The ship Life Support of Emergency during rescue operations of 156 shipwrecked in the night of 16 February 2023 | Photo: ANSA/ONG Onlus Press Office
The ship Life Support of Emergency during rescue operations of 156 shipwrecked in the night of 16 February 2023 | Photo: ANSA/ONG Onlus Press Office

The 28 unaccompanied minors on the Emergency-run Life Support ship that reached the port of Civitavecchia near Rome on February 19 included Keda, 16. He left Nigeria when he was 14 to help his poverty-stricken family.

Keda is one of 28 unaccompanied minors who reached Civitavecchia, near Rome, on February 19 on board migrant rescue ship Life Support, managed by Emergency.

The 16-year-old, like other minors, will be staying at a facility in the port city.

"He is 16 but he has a child's face," Magda Hassen, a cultural mediator who works for Emergency and listened to his story, has told ANSA. "Sometimes he looks as scared as a child, other times the light in his eyes changes and he shows strong determination," she added.

A year to reach Libya and enslavement

Keda left a village in Nigeria when he was 14. The family invested in him -- the oldest of seven siblings -- to get out of structural poverty.

"He keeps repeating that he feels responsible for his family, who gave up everything with the objective of helping him reach Italy to have a better life through him," Emergency's cultural mediator explained.

The father occasionally works as a farmer while the mother sells objects on the street: the 'small market', as the teen calls it. His journey to Libya lasted a year.

"He spoke to us about a highly troubled trip and, once in Libya, he found himself in a situation of slavery," said Hassen.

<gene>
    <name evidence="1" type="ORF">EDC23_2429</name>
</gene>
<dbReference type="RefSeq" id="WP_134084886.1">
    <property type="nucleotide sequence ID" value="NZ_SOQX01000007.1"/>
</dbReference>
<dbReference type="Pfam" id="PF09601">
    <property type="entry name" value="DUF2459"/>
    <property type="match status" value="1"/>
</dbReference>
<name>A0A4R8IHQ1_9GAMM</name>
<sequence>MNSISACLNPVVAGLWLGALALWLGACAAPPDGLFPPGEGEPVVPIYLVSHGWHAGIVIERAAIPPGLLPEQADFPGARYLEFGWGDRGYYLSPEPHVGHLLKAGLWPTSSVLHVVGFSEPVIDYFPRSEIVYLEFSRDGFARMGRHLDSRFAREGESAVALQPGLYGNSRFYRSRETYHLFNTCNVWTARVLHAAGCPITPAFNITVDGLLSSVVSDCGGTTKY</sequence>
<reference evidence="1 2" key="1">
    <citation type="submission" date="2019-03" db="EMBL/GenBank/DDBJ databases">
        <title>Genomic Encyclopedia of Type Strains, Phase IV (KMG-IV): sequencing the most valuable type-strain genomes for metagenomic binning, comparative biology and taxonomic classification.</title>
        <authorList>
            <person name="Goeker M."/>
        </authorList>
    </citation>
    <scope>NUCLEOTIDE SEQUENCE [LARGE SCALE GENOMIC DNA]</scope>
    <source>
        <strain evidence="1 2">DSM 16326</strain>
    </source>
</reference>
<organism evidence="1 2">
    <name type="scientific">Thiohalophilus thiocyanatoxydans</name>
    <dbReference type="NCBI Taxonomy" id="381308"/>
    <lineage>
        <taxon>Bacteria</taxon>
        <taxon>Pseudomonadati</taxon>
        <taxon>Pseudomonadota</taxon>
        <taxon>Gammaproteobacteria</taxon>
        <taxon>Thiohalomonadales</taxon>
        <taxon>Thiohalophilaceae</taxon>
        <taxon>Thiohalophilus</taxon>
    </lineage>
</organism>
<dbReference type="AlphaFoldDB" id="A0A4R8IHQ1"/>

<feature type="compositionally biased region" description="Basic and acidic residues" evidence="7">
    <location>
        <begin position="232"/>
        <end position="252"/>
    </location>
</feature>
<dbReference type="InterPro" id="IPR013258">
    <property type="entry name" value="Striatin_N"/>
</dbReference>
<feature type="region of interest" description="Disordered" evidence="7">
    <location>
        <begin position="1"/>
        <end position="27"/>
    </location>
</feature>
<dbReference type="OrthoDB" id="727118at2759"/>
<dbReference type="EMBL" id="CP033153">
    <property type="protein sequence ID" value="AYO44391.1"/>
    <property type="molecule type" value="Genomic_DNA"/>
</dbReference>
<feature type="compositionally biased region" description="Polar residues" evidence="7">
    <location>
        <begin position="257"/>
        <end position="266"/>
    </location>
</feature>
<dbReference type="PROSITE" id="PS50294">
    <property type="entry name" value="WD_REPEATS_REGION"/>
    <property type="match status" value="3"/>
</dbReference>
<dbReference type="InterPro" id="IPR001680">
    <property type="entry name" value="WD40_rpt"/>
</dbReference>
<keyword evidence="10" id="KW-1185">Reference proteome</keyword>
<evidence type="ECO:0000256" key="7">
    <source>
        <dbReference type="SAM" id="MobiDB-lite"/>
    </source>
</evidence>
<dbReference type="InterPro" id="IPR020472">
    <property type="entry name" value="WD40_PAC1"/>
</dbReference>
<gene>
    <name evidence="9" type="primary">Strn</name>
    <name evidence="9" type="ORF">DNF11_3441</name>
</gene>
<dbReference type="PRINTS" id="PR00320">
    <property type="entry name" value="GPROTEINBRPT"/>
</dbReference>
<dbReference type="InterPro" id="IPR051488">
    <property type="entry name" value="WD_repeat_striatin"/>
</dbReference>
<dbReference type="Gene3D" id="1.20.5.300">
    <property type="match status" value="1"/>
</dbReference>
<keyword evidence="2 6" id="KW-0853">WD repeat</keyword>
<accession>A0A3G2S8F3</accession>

"He stayed a little over a year in Libya. Keda thought he would be staying for a few days but, once there, he understood that the money his family had given him would not be enough to reach Italy."

The same person who was supposed to be his contact to travel to Italy said he had to work for them. Keda washed cars and worked at gas stations without being paid, explained Hassen.

"'Once you have reached the sum to be able to leave, we will tell you', he was told."

Keda worked for free for over a year, without knowing when his time to leave would come.

"Now it's your turn," he was eventually told by the traffickers one day, according to the mediator.

He was taken to a hub with other migrants, where he stayed for a couple of weeks, Hassen explained.

110 migrants on rubber dinghy, including three kids under 10

"The most upsetting thing about his story, which also shocked him, is that when he was taken to the beach for his departure, there wasn't a boat," continued the mediator.

"The traffickers arrived with a rubber dinghy that was still packaged and then inflated it in front of him." He travelled with his companions "for five hours, which at night" seem much longer, she said.

The dinghy was about to collapse with its 110 passengers on board, including three children under 10, three siblings who arrived in Civitavecchia on February 19 with their mother on board the Life Support.

"They were all wet when we rescued them, it was a terrible moment," said the cultural mediator.

Meanwhile Keda is only thinking about how he can send money to his family. "I will accept any job, I'll take the first one I am offered," he said.

However, since he is a minor, the Nigerian teen will not be able to work without undergoing training, which will hopefully help him support his family with adequate serenity.


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